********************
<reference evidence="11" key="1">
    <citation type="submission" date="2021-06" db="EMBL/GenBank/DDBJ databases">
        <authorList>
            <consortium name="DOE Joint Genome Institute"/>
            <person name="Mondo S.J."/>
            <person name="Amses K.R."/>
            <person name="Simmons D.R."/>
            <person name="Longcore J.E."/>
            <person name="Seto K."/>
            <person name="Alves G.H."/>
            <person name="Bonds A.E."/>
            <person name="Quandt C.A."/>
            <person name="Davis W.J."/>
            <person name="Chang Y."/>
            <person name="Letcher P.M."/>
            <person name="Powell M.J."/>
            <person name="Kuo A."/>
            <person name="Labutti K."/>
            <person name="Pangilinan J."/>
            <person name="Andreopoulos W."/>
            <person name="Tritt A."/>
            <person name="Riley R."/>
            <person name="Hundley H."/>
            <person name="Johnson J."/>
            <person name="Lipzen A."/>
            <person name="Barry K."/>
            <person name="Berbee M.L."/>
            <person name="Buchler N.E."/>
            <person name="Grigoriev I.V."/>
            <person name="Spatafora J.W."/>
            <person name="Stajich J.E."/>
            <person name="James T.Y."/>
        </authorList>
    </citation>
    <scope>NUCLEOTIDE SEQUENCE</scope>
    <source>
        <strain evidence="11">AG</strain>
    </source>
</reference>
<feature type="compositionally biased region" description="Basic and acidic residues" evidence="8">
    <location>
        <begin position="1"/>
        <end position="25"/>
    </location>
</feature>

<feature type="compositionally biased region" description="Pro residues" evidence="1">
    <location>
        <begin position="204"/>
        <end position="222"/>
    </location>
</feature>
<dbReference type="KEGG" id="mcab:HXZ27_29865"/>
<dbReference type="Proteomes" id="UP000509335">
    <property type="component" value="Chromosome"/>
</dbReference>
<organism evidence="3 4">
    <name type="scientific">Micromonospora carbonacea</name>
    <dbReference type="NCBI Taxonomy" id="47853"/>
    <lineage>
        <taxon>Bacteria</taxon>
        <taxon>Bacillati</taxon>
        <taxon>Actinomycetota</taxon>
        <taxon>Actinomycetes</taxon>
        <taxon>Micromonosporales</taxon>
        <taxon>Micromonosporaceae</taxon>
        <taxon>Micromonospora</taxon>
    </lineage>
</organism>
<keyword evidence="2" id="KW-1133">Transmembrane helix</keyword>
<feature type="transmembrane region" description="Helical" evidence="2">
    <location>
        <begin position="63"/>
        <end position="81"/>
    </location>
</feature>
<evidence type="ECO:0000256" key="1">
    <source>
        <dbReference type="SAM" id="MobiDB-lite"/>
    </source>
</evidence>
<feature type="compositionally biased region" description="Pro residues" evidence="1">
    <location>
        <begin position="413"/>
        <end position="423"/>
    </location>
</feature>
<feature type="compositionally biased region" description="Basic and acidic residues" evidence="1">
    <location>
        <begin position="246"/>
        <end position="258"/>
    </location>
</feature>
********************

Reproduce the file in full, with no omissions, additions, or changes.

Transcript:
<reference evidence="11" key="1">
    <citation type="submission" date="2021-06" db="EMBL/GenBank/DDBJ databases">
        <authorList>
            <consortium name="DOE Joint Genome Institute"/>
            <person name="Mondo S.J."/>
            <person name="Amses K.R."/>
            <person name="Simmons D.R."/>
            <person name="Longcore J.E."/>
            <person name="Seto K."/>
            <person name="Alves G.H."/>
            <person name="Bonds A.E."/>
            <person name="Quandt C.A."/>
            <person name="Davis W.J."/>
            <person name="Chang Y."/>
            <person name="Letcher P.M."/>
            <person name="Powell M.J."/>
            <person name="Kuo A."/>
            <person name="Labutti K."/>
            <person name="Pangilinan J."/>
            <person name="Andreopoulos W."/>
            <person name="Tritt A."/>
            <person name="Riley R."/>
            <person name="Hundley H."/>
            <person name="Johnson J."/>
            <person name="Lipzen A."/>
            <person name="Barry K."/>
            <person name="Berbee M.L."/>
            <person name="Buchler N.E."/>
            <person name="Grigoriev I.V."/>
            <person name="Spatafora J.W."/>
            <person name="Stajich J.E."/>
            <person name="James T.Y."/>
        </authorList>
    </citation>
    <scope>NUCLEOTIDE SEQUENCE</scope>
    <source>
        <strain evidence="11">AG</strain>
    </source>
</reference>
<feature type="compositionally biased region" description="Basic and acidic residues" evidence="8">
    <location>
        <begin position="1"/>
        <end position="25"/>
    </location>
</feature>

<feature type="compositionally biased region" description="Pro residues" evidence="1">
    <location>
        <begin position="204"/>
        <end position="222"/>
    </location>
</feature>
<dbReference type="KEGG" id="mcab:HXZ27_29865"/>
<dbReference type="Proteomes" id="UP000509335">
    <property type="component" value="Chromosome"/>
</dbReference>
<organism evidence="3 4">
    <name type="scientific">Micromonospora carbonacea</name>
    <dbReference type="NCBI Taxonomy" id="47853"/>
    <lineage>
        <taxon>Bacteria</taxon>
        <taxon>Bacillati</taxon>
        <taxon>Actinomycetota</taxon>
        <taxon>Actinomycetes</taxon>
        <taxon>Micromonosporales</taxon>
        <taxon>Micromonosporaceae</taxon>
        <taxon>Micromonospora</taxon>
    </lineage>
</organism>
<keyword evidence="2" id="KW-1133">Transmembrane helix</keyword>
<feature type="transmembrane region" description="Helical" evidence="2">
    <location>
        <begin position="63"/>
        <end position="81"/>
    </location>
</feature>
<evidence type="ECO:0000256" key="1">
    <source>
        <dbReference type="SAM" id="MobiDB-lite"/>
    </source>
</evidence>
<feature type="compositionally biased region" description="Pro residues" evidence="1">
    <location>
        <begin position="413"/>
        <end position="423"/>
    </location>
</feature>
<feature type="compositionally biased region" description="Basic and acidic residues" evidence="1">
    <location>
        <begin position="246"/>
        <end position="258"/>
    </location>
</feature>